The difference is, now that I am older I know that nothing anyone says about me can change God's truth about who I am.  

I am not my works.
I am not my job.
I am not my children.
I am not my image.
I am not even my hat.

If I  live in the light of my own truth and God's, I can live peacefully in the world. Some people will hate me for the same reason that other people love me.  I often come back to the expression "you can be the ripest, juiciest peach in the world and there will still be someone who doesn't like peaches!"  Some people scoff at me for my tender heart, or make fun of me for my openness and enthusiasm and goofball sense of humor and love of big sunglasses and turbans.  Other people might equally adore those things about me.   Praise and blame are all the same, as neither reflect our deepest truth.

If people don't like something about us, it is more about their own preferences, or maybe even their own insecurities, than it is about something that is wrong with our deepest selves.  If someone doesn't like me because I'm an asshole, I would totally get that.  Nobody likes assholes. That's on me.  But, if someone doesn't like me because I smile a lot and wear jaunty hats, well, that's on them.  Agree to disagree (in my best Ron Burgundy voice).

I wrote this for anyone else who shares my sensitivity to criticism, and might have been tempted to shove parts of themselves in the back of the closet, never to get them out again, trying to somehow universally acceptable to all people. I am slowly learning that might just be impossible. As much as I would like to try to be beloved by everyone I meet, it JUST might not be a realistic goal.  If everyone liked the same things, the world would be a pretty boring place, too!   No human being can escape criticism, not even JESUS, y'all. The true freedom comes in how we accept that criticism, considering it in the context of the source, its nature, its intent and our own personal truth.  Sometimes all criticism is telling us is that someone prefers something different, or even simply that a particular person just feels a need to be critical!

So this time my face didn't burn.  I lifted up my chin and cocked my floppy brown hat just right.  If the Boyz II Men was playing, I would have run out onto the dance floor.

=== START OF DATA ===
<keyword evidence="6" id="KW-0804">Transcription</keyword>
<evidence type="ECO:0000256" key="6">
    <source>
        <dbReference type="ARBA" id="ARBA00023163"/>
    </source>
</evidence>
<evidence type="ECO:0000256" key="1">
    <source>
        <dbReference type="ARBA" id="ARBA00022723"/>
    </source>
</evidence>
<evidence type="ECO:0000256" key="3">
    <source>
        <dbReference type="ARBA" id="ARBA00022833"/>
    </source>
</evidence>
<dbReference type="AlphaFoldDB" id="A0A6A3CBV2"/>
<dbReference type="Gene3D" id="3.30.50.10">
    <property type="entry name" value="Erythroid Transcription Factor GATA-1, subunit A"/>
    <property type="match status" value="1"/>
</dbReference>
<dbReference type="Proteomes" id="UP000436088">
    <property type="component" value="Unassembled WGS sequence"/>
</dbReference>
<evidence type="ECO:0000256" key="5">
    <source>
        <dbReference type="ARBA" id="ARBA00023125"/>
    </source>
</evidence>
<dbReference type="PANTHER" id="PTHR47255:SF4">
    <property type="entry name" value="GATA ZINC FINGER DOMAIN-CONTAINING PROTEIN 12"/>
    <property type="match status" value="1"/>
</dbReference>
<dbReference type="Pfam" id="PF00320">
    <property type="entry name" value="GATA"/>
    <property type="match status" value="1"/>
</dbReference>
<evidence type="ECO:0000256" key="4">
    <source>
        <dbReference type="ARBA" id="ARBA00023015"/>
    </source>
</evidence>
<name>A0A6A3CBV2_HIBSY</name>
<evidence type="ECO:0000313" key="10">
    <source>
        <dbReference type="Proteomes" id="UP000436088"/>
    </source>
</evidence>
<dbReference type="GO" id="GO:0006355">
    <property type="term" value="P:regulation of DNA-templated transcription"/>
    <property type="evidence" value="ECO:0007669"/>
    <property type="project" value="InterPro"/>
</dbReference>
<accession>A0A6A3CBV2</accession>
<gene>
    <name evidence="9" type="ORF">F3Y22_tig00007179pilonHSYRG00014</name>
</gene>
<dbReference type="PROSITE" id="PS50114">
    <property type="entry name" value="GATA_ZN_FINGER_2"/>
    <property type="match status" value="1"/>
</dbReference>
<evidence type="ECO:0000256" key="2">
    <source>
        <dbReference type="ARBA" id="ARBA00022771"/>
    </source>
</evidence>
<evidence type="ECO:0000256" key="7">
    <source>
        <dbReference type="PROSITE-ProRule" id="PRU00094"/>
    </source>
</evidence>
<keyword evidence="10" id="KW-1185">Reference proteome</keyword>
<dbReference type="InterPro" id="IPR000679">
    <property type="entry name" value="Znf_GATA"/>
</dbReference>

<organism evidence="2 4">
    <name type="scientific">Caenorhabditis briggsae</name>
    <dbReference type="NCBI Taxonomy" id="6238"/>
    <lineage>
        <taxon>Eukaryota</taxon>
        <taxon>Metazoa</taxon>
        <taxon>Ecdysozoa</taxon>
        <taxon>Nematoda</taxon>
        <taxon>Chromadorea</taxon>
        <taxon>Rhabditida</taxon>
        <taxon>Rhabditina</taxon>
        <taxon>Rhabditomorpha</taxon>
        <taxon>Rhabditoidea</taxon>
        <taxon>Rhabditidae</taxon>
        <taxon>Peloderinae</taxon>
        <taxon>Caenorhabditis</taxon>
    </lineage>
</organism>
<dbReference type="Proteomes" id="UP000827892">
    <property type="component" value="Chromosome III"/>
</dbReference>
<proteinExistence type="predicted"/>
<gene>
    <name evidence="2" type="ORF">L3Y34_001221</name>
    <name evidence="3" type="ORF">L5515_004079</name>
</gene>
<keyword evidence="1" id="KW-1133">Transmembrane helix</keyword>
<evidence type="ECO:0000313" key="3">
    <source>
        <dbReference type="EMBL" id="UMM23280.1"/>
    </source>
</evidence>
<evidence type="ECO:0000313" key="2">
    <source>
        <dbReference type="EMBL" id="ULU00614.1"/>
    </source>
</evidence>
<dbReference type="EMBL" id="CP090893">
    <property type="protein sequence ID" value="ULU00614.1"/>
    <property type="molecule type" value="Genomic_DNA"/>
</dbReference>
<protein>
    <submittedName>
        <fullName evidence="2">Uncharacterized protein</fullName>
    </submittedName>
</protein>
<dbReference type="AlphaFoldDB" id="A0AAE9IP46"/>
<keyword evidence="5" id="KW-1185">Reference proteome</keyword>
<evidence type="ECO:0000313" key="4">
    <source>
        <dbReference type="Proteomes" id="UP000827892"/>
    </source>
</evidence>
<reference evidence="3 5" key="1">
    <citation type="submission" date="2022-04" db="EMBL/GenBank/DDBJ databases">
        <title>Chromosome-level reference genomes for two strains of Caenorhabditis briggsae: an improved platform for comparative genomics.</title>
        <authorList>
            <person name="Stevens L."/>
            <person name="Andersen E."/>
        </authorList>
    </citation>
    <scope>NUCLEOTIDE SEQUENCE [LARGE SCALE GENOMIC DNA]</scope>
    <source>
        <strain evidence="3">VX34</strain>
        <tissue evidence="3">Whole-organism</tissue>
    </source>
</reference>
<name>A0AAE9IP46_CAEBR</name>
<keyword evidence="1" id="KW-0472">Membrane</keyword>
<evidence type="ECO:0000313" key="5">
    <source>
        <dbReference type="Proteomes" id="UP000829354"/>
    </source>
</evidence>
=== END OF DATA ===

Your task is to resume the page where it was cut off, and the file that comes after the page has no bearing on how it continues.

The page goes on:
Because now I am learning:
The essential parts about me are invisible and remain unchanged.
Whether I am alone or in a crowd.  
At home or in the world.  
Whatever I do,
whatever I wear,
I am still myself inside.  

(But, dammit, I'm putting on the hat.)

Thursday, October 1, 2015

Arms in!!!!!

Noah is going through a Super Why phase right now.  That adorable little Woofster, those catchy songs, the sparkly letters and slow questions and lots of pausing for thought. . .who could go wrong, really?  When he climbs up on the couch and says, "I watch some Super Why pweeeze, Mommy?  A Woofster?  A Super Readers?" who am I to say no??  PBS is like the kale chip of television.  OF COURSE you can have some!  Oh, did you just eat the whole bag?  Oh, well!  At least it's kale chips!  Right?  The highlight of the Super Why episode for Noah is the part in the book club where Whyatt asks everyone to say their name and put their arms in, culminating with "Super Readers, TO THE RESCUE!!"  Noah screams his own name and then screams for me to come put my arm in, too, and wherever I am in the house I come running.  Mommy can't miss "arms in" time, it's a recipe for toddler devastation.  As I put my arm in with his yesterday, I marveled at his chubby little hand and his sweet eyelashes, his raspy little voice and that precious little round belly.  I don't know if it was just the fact that it was the same denim couch, or the same jazzy music or the blonde hair or the way the Fall sun was slanting right in behind him but I started to well up with tears.

I had a clear picture of my 2 year old Daniel, five years ago, on that couch (less faded) with the blonde hair (more curly) and the raspy voice (even more raspy), begging me for arms in time during Super Why.  In those days I would hear the cry of "MOMMY!!  ARMS IN!!! MOMMY!!! ARMS IN TIIIIIIIIIME!!" and drag my tired booty from wherever it was in the house where I was just trying to have a hot second of peace and quiet, typically with an infant Joshy hanging asleep in the crook of one arm.  A crazy-haired haired little Phil would be sitting next to D, scratching the top of his head with both hands because he was so anxious that I wouldn't make it to the couch in time for "ARMS IN!"  And we would put our arms in.  Even though I didn't feel like it.  And I could barely move my arm out of my personal cloud of sleep deprivation.  And I was sort of cursing myself for walking so far away in order to get to my spot of peace and quiet because now I had to walk back.  But I remember saying to myself, "It won't be like this forever.  He won't always want me to do this."  So I did it.